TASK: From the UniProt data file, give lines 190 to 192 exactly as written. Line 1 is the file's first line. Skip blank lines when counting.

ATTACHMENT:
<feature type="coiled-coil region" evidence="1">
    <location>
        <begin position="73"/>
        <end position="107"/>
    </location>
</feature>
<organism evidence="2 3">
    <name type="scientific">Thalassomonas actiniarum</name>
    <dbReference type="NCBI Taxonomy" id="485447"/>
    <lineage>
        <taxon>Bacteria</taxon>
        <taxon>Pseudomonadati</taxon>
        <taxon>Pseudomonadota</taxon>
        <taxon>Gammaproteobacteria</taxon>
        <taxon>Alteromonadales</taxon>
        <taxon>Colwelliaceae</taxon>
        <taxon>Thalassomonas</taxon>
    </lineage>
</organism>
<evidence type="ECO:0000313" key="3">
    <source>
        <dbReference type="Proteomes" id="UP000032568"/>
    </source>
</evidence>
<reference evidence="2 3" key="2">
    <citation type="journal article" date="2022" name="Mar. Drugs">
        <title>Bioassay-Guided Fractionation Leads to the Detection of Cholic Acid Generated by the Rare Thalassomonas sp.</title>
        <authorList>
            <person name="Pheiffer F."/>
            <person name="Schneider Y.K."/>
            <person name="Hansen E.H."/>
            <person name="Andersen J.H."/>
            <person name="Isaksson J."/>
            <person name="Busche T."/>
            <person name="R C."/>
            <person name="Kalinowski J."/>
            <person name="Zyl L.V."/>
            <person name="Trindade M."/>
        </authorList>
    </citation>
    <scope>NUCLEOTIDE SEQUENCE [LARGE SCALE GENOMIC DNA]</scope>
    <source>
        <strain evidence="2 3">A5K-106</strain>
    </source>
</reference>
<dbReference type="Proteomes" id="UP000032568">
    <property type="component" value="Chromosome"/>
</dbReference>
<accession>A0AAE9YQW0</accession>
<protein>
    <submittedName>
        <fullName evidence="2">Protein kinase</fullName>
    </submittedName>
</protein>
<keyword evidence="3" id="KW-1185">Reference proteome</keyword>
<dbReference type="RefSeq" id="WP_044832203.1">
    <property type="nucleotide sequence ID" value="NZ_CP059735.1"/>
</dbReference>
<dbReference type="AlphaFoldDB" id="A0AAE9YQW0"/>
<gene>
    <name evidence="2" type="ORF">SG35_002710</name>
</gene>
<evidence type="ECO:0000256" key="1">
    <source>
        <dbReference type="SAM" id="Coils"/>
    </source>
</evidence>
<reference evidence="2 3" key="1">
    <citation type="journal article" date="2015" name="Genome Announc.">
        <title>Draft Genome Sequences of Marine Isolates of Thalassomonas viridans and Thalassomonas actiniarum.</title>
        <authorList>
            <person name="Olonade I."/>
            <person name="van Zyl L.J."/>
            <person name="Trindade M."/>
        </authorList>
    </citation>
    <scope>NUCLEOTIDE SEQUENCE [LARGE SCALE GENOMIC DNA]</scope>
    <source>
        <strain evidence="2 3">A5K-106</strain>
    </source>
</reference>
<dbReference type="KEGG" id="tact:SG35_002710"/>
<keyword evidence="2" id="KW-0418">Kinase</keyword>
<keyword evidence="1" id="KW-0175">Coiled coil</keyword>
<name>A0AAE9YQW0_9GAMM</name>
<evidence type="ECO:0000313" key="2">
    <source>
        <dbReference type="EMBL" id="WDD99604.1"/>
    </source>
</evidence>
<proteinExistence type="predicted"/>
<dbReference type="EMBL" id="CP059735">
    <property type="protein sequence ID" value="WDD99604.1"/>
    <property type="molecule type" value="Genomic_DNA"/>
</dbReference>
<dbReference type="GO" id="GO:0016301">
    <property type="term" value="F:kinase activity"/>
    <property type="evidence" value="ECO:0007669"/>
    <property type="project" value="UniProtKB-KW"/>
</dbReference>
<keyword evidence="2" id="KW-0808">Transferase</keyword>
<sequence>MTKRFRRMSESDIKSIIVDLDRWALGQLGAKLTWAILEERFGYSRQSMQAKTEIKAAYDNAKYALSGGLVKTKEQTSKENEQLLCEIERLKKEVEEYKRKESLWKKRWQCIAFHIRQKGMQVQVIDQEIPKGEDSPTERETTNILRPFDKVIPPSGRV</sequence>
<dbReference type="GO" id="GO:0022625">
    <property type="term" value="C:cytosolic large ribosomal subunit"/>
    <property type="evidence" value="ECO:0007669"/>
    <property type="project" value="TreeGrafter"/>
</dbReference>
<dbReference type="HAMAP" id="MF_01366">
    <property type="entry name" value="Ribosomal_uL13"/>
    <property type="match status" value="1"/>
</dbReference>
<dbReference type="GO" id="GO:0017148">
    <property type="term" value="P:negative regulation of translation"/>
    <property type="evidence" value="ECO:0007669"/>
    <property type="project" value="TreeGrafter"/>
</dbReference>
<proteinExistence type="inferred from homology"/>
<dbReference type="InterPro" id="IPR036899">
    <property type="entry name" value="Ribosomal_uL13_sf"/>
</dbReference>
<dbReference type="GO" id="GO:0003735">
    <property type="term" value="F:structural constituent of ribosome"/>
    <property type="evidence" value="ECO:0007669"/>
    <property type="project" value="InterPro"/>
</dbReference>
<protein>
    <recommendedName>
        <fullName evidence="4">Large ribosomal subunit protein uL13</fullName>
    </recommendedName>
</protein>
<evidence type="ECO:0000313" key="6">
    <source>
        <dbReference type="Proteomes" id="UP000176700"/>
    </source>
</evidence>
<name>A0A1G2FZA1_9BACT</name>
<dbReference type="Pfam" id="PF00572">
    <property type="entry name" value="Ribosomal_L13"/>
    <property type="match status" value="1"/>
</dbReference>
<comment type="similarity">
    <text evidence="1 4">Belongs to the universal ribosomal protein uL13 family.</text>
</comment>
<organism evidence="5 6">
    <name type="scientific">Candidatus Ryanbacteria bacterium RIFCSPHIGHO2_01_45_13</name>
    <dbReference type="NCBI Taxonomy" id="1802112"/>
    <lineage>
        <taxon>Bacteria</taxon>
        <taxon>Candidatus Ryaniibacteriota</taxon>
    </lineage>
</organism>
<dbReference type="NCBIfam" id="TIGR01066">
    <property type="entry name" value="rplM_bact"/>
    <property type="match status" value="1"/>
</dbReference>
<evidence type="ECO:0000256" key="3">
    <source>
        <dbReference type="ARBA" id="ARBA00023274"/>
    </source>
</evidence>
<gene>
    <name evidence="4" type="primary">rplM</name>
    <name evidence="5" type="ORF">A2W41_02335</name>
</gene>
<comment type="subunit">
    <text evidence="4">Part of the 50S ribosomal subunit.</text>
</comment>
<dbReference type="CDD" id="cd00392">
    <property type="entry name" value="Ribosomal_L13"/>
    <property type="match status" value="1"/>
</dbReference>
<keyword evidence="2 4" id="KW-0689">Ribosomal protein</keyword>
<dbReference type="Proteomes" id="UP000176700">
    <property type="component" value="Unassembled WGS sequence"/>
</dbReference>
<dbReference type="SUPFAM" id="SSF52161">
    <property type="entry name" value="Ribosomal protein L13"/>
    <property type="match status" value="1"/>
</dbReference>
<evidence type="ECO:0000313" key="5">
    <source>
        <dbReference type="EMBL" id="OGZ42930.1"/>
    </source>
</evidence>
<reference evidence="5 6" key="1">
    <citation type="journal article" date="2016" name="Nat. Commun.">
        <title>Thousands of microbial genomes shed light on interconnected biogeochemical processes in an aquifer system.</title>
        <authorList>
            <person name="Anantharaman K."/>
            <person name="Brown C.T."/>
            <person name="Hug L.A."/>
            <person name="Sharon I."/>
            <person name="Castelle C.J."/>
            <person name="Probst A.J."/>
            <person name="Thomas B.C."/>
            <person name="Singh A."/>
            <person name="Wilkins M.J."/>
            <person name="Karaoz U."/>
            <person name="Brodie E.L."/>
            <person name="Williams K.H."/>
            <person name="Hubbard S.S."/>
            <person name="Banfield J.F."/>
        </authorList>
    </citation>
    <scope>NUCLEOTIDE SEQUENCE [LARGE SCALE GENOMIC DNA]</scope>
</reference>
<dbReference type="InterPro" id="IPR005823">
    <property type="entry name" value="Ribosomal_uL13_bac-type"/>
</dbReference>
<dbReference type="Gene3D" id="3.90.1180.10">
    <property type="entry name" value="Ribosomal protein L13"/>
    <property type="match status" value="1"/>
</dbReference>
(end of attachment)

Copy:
            <person name="Brown C.T."/>
            <person name="Hug L.A."/>
            <person name="Sharon I."/>